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How to extend LedgerSMB programmatically

How to extend LedgerSMB programmatically
My experience in developing an extension to LedgerSMB
Brian Wolf
Activus Technologies

Adding sales invoices programmatically is an enormously valuable extension to LedgerSMB
and provides a huge boost to productivity.  In our particular situation, we've built
an automated process to pull orders from Amazon and add sales invoices to LedgerSMB
along with associated payments.  Having navigated Amazon's complex API, we may
offer an Amazon pull as a service in the near future.  Meanwhile, let me describe
some of my experience in adding sales invoices in hope of helping someone else
running LedgerSMB.

Our LedgerSMB extension is built on Python 2.7, a versatile object-oriented programming
language, and SQLAlchemy 0.8, an object-relational mapper (ORM) which simplifies
interactions with a database (PostgreSQL).

Everything in Python is an object.  An integer is an object; a string is an object; an
instance of a user-defined class is, well, an object.  Let's go over a few useful, oft-used
Python objects and methods.

Attributes or methods of an object created in Python can be addressed with simple dot notation.
For example, suppose a Python object named eca represents a row in the entity_credit_account
table.  The pay_to_name column can be addressed like this:


The following illustrates creating a string and then calling a method on the resulting object:

    joe = "J. Jonah Jameson"

A Python list is an ordered, indexable array of objects.
Python makes use of a non-ordered associative array called a dictionary.  A group of customers
could be stored in a dictionary, and a specific customer with 'A783X2' as its key would be
addressed like this:


A query can be built in SQLAlchemy easily with Python objects.  The first step is to define
a Python class for each table in the LedgerSMB database.  Below is an example of a Python
class representing the country table.  The class inherits from the Base class.  Each column
is defined on a separate line.

    class Country(Base):
        __tablename__ = 'country'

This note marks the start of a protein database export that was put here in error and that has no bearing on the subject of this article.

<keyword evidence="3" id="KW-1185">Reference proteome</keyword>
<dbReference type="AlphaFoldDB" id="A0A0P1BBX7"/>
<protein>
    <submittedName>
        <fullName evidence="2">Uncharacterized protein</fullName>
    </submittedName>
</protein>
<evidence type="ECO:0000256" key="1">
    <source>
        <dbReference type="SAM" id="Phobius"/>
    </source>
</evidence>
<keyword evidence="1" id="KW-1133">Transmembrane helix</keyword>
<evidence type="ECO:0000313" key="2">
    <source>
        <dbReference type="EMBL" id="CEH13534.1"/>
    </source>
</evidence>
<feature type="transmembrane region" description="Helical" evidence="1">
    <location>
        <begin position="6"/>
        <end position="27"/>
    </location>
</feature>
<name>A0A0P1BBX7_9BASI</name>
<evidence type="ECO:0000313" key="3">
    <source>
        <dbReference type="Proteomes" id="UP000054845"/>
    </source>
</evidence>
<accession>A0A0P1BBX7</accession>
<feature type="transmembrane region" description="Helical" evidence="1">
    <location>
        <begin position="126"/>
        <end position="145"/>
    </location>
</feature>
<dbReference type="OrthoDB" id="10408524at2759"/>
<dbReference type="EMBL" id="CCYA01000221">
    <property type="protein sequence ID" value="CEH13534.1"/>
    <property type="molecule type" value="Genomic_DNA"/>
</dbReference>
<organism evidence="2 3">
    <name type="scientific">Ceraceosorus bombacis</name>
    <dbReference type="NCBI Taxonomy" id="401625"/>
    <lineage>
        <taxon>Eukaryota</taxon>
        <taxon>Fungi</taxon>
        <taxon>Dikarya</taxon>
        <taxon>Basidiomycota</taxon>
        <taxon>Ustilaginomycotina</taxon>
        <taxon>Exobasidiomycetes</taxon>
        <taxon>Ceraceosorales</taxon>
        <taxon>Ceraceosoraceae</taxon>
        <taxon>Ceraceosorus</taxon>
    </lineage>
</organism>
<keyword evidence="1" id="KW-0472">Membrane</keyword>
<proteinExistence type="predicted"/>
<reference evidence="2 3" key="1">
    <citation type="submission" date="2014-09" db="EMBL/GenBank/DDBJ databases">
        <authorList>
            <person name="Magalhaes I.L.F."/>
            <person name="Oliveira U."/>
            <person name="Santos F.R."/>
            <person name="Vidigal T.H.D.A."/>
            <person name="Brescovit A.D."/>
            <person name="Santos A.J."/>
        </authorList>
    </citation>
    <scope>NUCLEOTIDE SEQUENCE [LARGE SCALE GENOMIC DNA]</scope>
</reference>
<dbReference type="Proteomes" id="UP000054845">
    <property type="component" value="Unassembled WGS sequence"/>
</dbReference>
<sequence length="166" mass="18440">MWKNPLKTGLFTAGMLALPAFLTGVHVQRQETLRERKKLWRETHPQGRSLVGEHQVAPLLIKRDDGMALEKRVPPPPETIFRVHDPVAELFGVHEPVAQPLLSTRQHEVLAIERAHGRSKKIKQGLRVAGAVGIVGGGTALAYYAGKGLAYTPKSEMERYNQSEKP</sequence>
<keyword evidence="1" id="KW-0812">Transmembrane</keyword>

id = Column(Integer, primary_key=True)
        name = Column(Text)
        short_name = Column(Text)
        itu = Column(Text)

Let's say you have a session object which provides connectivity to the database.  The next step
is to define a query.  Here's an example of looking up the United States:

    usa = session.query(Country).filter(Country.short_name == 'US').first()
    print usa.id, usa.name

The results of the print command:

    232, United States

SQLAlchemy let's you daisy-chain query components together, a really useful feature.  That's because
most methods return a query object.  The query above could have been written in three steps like this:

    qry = session.query(Country)
    qry = qry.filter(Country.short_name == 'US')
    usa = qry.first()

Adding a Sales Order
A sales order involves a few components:
  - an order (table: oe)
  - items on the order (tables: orderitems, parts)
  - customer's credit account (table: entity_credit_account)

One approach is to define two methods: one for the order itself and one for the items
on the order.  Your code can iterate through external data, adding orders; plus an inner
loop to add items to each order.  Below is an example of adding a sales order.

Note: In Python, None is a keyword which has a rough analogy to null in SQL.

    def add_order(eca, order):
        oe = session.query(OE).filter(OE.ordnumber == order.external_order_number).first()
        if oe is None:
            oe = OE()
            oe.ordnumber = order.order_id
            oe.entity_id = eca.entity_id
            oe.amount = order.amount
            oe.netamount = order.amount
            oe.taxincluded = False
            oe.notes = 'some notes go here...'
            oe.entity_credit_account = eca.id
            oe.oe_class_id = 1
            oe.language_code = 'en_US'
        return oe

Armed with the methods defined above, we can iterate through inbound order data culled from
an external source and create orders (and perhaps customers, too).  Something like this:

    for order in external_orders:
        oe = add_order(eca, order)
        external_items = get_items(order)
        for item in external_items:
            oe_item = add_item_to_order(oe, item)

Brian Wolf
Phone: 410.367.2958
Email: ..hidden..
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